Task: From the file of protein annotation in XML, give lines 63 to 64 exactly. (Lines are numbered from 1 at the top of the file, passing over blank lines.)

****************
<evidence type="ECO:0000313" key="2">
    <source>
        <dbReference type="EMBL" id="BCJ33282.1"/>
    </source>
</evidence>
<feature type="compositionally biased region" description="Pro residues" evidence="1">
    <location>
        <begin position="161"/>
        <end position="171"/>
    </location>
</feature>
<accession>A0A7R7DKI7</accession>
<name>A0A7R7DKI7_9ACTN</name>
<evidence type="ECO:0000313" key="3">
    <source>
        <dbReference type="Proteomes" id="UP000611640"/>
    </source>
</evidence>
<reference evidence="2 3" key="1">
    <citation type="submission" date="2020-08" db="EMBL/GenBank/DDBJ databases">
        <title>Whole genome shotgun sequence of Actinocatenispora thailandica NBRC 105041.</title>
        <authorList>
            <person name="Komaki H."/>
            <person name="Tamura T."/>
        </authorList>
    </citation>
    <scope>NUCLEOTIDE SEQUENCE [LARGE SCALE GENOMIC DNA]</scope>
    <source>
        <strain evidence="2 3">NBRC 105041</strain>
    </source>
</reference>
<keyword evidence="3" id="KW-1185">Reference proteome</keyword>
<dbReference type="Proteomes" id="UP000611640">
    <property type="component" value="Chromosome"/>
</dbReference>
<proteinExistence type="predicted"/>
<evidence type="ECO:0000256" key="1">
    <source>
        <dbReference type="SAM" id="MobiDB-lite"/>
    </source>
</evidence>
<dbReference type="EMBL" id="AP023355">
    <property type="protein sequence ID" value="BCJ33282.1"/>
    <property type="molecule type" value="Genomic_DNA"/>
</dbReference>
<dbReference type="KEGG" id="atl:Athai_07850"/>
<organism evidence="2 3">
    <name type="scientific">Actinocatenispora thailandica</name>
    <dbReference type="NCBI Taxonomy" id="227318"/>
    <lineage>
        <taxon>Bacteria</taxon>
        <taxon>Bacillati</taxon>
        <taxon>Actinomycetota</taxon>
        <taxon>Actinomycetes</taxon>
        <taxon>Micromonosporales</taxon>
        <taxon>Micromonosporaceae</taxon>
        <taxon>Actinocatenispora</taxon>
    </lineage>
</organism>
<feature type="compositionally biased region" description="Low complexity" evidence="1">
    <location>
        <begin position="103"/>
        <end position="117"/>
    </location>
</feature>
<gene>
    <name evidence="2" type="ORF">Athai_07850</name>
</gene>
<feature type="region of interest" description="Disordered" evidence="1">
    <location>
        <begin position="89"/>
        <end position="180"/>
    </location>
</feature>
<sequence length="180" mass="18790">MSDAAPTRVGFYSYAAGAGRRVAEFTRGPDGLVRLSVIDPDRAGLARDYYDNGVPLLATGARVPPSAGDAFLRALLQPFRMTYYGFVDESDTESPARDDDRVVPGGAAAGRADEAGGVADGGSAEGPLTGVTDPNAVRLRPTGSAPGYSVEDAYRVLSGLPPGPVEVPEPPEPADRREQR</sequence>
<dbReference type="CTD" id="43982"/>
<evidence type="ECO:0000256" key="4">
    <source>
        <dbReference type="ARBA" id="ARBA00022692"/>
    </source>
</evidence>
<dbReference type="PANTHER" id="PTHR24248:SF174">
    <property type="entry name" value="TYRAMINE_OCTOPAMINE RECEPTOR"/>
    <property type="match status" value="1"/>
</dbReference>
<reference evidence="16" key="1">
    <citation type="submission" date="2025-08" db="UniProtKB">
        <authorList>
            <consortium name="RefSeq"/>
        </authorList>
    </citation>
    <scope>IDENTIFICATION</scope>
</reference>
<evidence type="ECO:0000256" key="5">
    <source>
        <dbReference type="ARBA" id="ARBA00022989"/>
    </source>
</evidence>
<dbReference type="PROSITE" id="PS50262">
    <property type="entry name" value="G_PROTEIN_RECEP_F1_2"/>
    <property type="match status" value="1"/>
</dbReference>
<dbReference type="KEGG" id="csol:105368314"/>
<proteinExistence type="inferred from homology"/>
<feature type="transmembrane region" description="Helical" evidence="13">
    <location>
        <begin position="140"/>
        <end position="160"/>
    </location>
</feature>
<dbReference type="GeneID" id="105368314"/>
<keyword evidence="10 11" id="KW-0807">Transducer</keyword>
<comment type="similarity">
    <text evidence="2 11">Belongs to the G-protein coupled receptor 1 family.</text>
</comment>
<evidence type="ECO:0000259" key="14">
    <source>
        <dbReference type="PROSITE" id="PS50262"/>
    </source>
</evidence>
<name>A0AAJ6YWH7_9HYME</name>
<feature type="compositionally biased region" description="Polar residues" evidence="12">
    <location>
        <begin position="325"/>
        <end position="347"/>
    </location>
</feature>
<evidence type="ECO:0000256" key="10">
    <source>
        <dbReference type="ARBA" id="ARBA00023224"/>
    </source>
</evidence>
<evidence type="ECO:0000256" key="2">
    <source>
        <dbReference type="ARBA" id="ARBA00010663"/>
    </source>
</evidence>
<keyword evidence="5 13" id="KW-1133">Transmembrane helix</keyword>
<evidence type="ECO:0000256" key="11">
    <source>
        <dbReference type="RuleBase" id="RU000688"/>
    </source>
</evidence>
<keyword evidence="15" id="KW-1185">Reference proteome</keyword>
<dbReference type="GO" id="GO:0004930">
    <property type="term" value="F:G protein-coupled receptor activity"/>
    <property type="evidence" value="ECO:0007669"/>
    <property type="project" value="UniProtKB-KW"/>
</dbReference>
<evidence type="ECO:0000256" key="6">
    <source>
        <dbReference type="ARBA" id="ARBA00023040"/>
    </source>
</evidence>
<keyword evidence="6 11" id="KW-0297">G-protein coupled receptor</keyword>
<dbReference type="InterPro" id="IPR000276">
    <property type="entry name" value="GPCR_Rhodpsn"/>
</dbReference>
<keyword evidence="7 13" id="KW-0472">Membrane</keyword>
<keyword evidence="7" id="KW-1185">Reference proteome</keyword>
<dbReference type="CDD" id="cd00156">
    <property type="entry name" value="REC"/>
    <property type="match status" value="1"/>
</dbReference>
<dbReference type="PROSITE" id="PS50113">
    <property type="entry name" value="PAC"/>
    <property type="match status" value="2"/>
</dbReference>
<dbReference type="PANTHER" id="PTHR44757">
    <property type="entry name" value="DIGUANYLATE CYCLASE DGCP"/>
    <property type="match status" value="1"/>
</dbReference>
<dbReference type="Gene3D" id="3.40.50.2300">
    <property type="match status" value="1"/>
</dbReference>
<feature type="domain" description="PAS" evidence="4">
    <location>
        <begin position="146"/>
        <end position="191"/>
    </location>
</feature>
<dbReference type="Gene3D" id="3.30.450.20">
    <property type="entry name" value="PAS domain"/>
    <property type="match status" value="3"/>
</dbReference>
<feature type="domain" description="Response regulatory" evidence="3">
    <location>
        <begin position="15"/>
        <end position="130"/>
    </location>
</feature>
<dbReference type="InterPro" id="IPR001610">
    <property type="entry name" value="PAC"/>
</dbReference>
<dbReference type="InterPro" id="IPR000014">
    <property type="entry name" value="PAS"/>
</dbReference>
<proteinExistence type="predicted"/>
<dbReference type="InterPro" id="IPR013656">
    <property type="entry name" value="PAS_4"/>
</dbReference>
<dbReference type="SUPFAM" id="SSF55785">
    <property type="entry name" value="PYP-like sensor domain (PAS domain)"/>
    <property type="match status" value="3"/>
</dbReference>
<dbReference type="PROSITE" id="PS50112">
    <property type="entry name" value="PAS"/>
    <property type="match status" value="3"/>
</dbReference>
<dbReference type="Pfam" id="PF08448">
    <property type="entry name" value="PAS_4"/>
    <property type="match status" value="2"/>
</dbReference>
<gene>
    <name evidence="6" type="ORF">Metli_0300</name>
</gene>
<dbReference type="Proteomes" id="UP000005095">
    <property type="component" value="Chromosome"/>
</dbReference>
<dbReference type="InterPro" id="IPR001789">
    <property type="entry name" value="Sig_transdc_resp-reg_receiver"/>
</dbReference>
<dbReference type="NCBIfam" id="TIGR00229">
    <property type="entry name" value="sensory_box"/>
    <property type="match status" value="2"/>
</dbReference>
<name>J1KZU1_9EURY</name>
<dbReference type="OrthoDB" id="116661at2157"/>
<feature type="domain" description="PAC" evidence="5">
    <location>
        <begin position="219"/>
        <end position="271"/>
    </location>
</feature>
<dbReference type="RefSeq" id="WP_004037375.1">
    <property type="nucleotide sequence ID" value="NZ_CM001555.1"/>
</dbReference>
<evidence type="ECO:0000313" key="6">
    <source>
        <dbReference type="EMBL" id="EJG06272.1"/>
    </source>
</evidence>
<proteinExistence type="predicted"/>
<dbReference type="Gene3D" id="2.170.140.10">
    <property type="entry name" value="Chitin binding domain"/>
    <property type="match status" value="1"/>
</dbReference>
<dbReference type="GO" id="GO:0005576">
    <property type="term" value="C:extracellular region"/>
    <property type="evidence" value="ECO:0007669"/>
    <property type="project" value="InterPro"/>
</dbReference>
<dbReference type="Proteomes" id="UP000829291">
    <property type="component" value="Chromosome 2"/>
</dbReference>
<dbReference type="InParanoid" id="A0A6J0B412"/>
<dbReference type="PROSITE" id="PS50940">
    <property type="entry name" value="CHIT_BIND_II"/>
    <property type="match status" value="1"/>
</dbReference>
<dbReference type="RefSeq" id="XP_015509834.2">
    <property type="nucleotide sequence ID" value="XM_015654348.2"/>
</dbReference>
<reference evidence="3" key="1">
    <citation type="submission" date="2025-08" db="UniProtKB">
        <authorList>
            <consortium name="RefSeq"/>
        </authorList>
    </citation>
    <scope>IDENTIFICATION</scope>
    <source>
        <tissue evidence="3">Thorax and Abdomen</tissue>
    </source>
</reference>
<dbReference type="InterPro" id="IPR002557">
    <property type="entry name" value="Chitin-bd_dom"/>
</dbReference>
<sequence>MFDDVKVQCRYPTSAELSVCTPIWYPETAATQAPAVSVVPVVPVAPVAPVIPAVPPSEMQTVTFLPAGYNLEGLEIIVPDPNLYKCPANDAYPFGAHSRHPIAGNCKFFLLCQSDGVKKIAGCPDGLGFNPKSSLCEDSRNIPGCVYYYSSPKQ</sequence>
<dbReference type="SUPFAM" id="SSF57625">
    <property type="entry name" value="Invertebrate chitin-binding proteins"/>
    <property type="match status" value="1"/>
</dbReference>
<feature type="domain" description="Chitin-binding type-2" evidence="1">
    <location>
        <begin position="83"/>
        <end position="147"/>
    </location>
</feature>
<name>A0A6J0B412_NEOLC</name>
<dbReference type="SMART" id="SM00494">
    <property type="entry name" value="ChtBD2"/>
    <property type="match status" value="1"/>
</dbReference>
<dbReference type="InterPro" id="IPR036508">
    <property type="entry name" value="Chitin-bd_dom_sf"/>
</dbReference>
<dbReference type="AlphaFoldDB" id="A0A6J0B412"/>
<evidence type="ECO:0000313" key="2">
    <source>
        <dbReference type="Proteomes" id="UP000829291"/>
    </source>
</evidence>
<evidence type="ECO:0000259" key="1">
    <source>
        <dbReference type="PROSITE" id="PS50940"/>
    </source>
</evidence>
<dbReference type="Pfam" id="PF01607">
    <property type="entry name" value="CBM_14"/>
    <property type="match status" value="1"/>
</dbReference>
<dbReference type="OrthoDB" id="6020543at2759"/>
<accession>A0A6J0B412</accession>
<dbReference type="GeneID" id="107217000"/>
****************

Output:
        <end position="117"/>
    </location>